Wolves Ricky Rubio fought through the Bulls defense for a first half layup.
Wolves Luc Richard Mbah a Moute saw a Chicago hand ready to block his shot as he got near the basket Wednesday night at Target Center. … Teammate Ricky Rubio found a seam for a layup in the first half.
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chicago 102, wolves 87
Up next: 7:10 p.m. Friday vs. Houston • Target Center • TV: FSN Plus (830-AM)
Shorthanded Wolves fall at home to Bulls
- Article by: KENT YOUNGBLOOD
- Star Tribune
- April 10, 2014 - 12:26 AM
It was shortly after the second half began Wednesday at Target Center that the Timberwolves began losing the battle of attrition. Of course, it didn’t help that they lost their shooting touch, too.
But here are the facts: Already without injured starters Nikola Pekovic and Kevin Martin and reserves Chase Budinger and Shabazz Muhammad, the Wolves played Chicago with backup guard J.J. Barea also in a suit because of back spasms. There was a wall out there waiting for the remaining healthy (enough) players to hit, and it happened in the third quarter of a 102-87 Bulls victory.
After playing a bit over their collective heads, hitting better than 50 percent of their shots against one of the NBA’s best defensive teams and taking a five-point halftime lead, the Wolves were steamrolled in the second half by the playoff-bound Bulls (46-32), who won their sixth game in a row.
“We played a good first half,” said Ricky Rubio, who had 15 points and six assists. “In the second half, we didn’t have the energy enough. They’re a good team. They play great basketball. Maybe we were tired at the end. Shorthanded. I mean, we’re trying to bring it every night. But it’s hard.”
The Wolves certainly found it hard to score in the second half, when they were outscored by 20 points and shot just 14-for-42 from the floor (33.3 percent).
The Bulls, meanwhile, hit nearly 53 percent of their second-half shots. Overall, Chicago shot 50 percent, hit on 11 of 21 three-pointers and got double-figure scoring from four starters and two reserves, including D.J. Augustin, who hit four of seven three pointers on the way to 21 points. Center Joakim Noah had a triple-double of 15 points, 13 rebounds and 10 assists.
“I thought we got tired,” coach Rick Adelman said of his Wolves, playing the second of back-to-back games. “We were slow moving. When we got shots we didn’t have the legs to knock ’em down.”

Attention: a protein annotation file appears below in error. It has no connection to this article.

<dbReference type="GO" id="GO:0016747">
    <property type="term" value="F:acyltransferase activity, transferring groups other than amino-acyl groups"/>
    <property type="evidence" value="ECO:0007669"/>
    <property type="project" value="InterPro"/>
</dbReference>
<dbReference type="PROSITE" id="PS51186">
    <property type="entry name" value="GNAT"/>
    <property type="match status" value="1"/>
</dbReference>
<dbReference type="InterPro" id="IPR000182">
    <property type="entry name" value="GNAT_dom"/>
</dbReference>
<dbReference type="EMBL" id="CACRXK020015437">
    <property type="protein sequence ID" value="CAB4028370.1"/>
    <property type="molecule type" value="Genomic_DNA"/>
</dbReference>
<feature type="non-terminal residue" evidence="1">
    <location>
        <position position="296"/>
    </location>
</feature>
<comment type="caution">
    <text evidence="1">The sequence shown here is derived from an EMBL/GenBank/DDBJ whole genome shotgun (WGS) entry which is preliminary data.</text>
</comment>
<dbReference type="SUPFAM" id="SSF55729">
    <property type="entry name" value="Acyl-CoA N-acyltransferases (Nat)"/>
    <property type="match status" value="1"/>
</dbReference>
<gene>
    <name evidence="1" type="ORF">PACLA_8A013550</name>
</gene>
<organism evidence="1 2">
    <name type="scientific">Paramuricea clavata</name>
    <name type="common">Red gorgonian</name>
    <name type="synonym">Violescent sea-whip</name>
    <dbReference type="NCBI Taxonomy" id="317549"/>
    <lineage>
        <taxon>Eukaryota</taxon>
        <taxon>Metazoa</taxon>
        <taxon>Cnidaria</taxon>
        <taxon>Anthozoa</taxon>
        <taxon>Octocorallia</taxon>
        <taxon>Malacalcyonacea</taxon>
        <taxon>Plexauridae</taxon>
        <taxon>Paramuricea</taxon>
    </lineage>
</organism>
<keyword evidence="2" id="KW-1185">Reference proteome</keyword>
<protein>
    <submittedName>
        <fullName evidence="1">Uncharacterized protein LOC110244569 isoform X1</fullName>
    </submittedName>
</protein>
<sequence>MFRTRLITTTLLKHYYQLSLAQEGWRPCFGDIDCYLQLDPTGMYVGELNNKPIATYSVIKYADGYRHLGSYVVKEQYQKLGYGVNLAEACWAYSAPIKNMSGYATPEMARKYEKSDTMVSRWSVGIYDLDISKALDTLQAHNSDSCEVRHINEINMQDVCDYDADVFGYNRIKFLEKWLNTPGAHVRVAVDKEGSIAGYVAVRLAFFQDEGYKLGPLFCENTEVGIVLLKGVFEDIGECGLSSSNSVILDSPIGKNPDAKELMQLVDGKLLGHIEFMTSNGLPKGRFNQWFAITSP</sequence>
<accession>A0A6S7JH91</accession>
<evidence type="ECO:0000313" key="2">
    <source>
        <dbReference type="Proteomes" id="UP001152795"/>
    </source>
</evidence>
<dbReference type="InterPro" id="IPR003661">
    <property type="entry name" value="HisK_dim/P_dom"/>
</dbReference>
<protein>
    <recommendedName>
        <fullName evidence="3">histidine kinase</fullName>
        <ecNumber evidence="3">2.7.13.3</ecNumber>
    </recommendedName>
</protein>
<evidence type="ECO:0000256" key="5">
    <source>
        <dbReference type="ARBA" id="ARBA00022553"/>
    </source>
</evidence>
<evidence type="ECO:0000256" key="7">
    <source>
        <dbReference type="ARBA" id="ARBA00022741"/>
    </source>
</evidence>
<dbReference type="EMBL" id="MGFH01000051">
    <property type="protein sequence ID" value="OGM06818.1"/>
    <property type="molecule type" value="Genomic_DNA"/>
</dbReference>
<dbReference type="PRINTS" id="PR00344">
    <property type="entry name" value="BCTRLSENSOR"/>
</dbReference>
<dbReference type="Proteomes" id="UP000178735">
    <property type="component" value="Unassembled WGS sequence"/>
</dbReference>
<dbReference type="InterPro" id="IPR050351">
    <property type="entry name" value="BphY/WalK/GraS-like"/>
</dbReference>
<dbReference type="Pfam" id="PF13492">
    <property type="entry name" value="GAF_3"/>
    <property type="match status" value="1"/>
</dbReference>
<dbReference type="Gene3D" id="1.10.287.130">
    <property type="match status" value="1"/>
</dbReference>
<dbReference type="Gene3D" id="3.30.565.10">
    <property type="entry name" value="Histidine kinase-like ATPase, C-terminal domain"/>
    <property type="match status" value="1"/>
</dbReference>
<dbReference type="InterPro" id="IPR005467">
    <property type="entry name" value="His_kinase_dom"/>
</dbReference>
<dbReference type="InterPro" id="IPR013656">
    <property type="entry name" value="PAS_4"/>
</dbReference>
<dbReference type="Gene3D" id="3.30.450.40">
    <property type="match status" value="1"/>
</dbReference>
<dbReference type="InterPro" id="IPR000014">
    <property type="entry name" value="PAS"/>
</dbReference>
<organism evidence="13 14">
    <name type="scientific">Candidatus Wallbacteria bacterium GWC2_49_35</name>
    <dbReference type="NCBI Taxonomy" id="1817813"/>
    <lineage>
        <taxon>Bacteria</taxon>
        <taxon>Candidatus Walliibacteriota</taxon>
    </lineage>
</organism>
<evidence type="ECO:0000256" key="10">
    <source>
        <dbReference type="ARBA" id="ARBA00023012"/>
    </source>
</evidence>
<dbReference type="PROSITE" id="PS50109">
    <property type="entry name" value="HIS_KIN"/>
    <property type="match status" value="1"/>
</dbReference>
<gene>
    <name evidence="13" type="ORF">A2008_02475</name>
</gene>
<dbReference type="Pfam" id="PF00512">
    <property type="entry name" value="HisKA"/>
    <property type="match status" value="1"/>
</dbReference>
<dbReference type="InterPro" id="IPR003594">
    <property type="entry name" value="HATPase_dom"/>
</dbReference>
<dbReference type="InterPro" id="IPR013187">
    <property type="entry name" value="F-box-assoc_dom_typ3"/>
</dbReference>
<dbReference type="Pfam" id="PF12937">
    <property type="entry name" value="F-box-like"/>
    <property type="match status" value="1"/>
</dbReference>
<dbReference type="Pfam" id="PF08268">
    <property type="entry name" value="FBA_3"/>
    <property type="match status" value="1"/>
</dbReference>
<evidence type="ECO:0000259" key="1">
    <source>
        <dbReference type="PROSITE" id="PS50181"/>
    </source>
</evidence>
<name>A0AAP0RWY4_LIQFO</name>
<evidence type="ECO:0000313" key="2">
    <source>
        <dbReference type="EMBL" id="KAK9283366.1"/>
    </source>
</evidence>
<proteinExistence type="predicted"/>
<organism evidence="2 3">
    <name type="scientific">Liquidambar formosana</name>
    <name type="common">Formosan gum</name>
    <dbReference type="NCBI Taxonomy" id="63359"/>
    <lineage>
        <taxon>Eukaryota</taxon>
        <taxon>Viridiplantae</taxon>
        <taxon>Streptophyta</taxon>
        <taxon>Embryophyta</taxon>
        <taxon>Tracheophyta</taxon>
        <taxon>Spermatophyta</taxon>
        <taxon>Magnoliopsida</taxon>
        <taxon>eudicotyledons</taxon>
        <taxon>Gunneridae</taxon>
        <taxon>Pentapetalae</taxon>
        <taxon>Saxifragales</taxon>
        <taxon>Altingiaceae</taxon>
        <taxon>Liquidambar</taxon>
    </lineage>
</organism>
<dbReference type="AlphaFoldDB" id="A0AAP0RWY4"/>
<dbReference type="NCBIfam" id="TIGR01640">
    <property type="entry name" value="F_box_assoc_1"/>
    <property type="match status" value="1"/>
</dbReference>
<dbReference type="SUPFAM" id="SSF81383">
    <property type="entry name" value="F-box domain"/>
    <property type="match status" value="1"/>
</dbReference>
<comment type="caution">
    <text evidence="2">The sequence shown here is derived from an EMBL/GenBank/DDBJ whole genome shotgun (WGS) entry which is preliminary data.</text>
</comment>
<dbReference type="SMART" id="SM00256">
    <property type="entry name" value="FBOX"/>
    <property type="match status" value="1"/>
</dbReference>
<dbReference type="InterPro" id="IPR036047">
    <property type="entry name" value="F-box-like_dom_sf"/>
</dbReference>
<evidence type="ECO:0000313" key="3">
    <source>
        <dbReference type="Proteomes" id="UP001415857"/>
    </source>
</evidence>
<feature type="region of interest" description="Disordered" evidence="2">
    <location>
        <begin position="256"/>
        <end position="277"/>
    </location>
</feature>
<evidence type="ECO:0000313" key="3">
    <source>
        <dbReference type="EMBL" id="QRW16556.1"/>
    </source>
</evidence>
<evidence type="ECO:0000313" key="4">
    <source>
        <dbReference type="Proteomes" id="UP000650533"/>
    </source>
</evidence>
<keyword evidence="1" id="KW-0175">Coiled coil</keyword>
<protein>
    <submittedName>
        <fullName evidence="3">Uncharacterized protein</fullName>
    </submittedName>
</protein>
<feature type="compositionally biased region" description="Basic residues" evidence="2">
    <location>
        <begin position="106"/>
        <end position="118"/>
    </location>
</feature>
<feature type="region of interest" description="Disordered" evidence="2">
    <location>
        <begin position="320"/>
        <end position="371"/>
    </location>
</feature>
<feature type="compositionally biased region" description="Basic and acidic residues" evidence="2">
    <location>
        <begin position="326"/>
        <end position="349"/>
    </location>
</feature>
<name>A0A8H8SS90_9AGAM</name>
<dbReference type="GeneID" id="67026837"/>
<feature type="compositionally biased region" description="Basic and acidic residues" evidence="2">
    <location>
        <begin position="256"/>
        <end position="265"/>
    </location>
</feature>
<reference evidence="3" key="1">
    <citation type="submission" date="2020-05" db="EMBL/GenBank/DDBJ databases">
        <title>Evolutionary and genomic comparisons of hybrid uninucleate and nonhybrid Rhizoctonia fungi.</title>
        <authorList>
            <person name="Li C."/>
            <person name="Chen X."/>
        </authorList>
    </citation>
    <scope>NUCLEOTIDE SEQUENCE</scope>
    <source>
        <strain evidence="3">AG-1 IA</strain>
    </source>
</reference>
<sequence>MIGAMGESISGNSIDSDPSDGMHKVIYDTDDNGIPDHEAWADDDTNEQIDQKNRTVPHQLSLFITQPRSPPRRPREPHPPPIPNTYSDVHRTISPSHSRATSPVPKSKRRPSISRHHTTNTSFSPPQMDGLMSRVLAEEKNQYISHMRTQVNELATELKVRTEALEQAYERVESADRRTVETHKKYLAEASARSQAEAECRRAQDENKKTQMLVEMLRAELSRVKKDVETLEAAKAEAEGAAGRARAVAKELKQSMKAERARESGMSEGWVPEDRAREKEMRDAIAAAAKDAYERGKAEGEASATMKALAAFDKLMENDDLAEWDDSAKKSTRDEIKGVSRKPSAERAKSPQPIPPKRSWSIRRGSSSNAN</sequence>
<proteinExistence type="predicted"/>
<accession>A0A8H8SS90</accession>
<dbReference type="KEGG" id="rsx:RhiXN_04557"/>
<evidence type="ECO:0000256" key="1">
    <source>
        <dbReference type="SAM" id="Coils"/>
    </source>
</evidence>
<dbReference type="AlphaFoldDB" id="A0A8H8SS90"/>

And the pain just kept coming. Kevin Love got sandwiched between Carlos Boozer and Mike Dunleavy in the first quarter and hyperextended his right (shooting) elbow. He got treatment and returned to the game, but the elbow was clearly bothering him. It makes him at least a question mark for Friday’s game with Houston.
“I tried to keep it loose the whole game,” said Love, who finished with 17 points and 10 rebounds but shot just 7-for-20 — 2-for-9 in the second half. “I’ll try to get treatment until Friday and see how it feels. But I should have made a lot of the open shots I missed. It was bothering me a little bit, but that’s no excuse for the poor shooting.”
If this all feels familiar, it should. The Wolves (39-39), maddeningly inconsistent all season, fell back to .500 for the 23rd time this season.
And this with Houston coming to town Friday to face a Wolves team that just might be without yet another starter.
“[The Bulls] were sitting there for three days, waiting to play us,” Adelman said. “It was just one of those things. It looked like we ran out of gas in the second half.”
• With 1,908 points this season, Love needs to average 20 points over the final four games to become the leading single-season scorer in franchise history. Love, who had his league-leading 62nd double-double Wednesday, also moved into second place on the team’s all-time single-season scoring list. He needs 80 points to pass Kevin Garnett, who scored 1,987 points in 2003-04 while earning NBA MVP honors.
• Adelman said he thought Rubio’s 23-point, 10-for-17 shooting performance Tuesday, which also came with seven assists, might be the most well-rounded game Rubio has played for the team. Rubio was shooting 49.1 percent in April before Wednesday’s 5-for-14 performance.
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